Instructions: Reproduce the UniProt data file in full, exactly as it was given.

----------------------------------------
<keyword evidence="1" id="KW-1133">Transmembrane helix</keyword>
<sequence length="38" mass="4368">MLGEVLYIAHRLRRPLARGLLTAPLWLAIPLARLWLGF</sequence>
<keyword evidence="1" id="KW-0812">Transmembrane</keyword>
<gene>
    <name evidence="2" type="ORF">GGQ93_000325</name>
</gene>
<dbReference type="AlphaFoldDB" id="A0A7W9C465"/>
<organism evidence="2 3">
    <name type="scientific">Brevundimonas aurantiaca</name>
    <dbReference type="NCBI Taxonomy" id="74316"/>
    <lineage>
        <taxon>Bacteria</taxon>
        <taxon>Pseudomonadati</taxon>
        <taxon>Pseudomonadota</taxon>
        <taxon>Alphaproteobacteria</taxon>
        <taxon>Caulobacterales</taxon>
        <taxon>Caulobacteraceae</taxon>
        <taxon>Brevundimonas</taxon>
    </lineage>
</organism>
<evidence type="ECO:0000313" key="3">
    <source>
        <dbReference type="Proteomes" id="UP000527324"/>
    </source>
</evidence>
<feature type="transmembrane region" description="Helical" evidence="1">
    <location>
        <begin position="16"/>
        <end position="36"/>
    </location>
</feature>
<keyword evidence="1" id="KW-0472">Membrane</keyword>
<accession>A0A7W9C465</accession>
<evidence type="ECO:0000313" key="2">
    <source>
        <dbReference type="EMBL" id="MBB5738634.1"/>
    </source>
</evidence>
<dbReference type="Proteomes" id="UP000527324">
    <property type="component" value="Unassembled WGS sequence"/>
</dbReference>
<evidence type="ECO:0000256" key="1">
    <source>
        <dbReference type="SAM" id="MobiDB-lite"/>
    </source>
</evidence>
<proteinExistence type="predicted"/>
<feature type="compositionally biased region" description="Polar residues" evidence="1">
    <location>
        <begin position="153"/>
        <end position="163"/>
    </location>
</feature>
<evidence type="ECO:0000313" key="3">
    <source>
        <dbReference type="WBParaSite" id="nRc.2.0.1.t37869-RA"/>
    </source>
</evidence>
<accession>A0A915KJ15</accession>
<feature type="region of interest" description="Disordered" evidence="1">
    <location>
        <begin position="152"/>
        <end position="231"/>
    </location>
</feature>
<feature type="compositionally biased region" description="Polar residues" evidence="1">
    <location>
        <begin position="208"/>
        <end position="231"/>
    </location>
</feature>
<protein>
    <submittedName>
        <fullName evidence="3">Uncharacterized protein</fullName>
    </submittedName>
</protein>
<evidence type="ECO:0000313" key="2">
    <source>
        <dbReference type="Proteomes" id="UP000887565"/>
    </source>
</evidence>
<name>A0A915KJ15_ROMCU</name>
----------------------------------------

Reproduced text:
<keyword evidence="1" id="KW-1133">Transmembrane helix</keyword>
<sequence length="38" mass="4368">MLGEVLYIAHRLRRPLARGLLTAPLWLAIPLARLWLGF</sequence>
<keyword evidence="1" id="KW-0812">Transmembrane</keyword>
<gene>
    <name evidence="2" type="ORF">GGQ93_000325</name>
</gene>
<dbReference type="AlphaFoldDB" id="A0A7W9C465"/>
<organism evidence="2 3">
    <name type="scientific">Brevundimonas aurantiaca</name>
    <dbReference type="NCBI Taxonomy" id="74316"/>
    <lineage>
        <taxon>Bacteria</taxon>
        <taxon>Pseudomonadati</taxon>
        <taxon>Pseudomonadota</taxon>
        <taxon>Alphaproteobacteria</taxon>
        <taxon>Caulobacterales</taxon>
        <taxon>Caulobacteraceae</taxon>
        <taxon>Brevundimonas</taxon>
    </lineage>
</organism>
<evidence type="ECO:0000313" key="3">
    <source>
        <dbReference type="Proteomes" id="UP000527324"/>
    </source>
</evidence>
<feature type="transmembrane region" description="Helical" evidence="1">
    <location>
        <begin position="16"/>
        <end position="36"/>
    </location>
</feature>
<keyword evidence="1" id="KW-0472">Membrane</keyword>
<accession>A0A7W9C465</accession>
<evidence type="ECO:0000313" key="2">
    <source>
        <dbReference type="EMBL" id="MBB5738634.1"/>
    </source>
</evidence>
<dbReference type="Proteomes" id="UP000527324">
    <property type="component" value="Unassembled WGS sequence"/>
</dbReference>
<evidence type="ECO:0000256" key="1">
    <source>
        <dbReference type="SAM" id="MobiDB-lite"/>
    </source>
</evidence>
<proteinExistence type="predicted"/>
<feature type="compositionally biased region" description="Polar residues" evidence="1">
    <location>
        <begin position="153"/>
        <end position="163"/>
    </location>
</feature>
<evidence type="ECO:0000313" key="3">
    <source>
        <dbReference type="WBParaSite" id="nRc.2.0.1.t37869-RA"/>
    </source>
</evidence>
<accession>A0A915KJ15</accession>
<feature type="region of interest" description="Disordered" evidence="1">
    <location>
        <begin position="152"/>
        <end position="231"/>
    </location>
</feature>
<feature type="compositionally biased region" description="Polar residues" evidence="1">
    <location>
        <begin position="208"/>
        <end position="231"/>
    </location>
</feature>
<protein>
    <submittedName>
        <fullName evidence="3">Uncharacterized protein</fullName>
    </submittedName>
</protein>
<evidence type="ECO:0000313" key="2">
    <source>
        <dbReference type="Proteomes" id="UP000887565"/>
    </source>
</evidence>
<name>A0A915KJ15_ROMCU</name>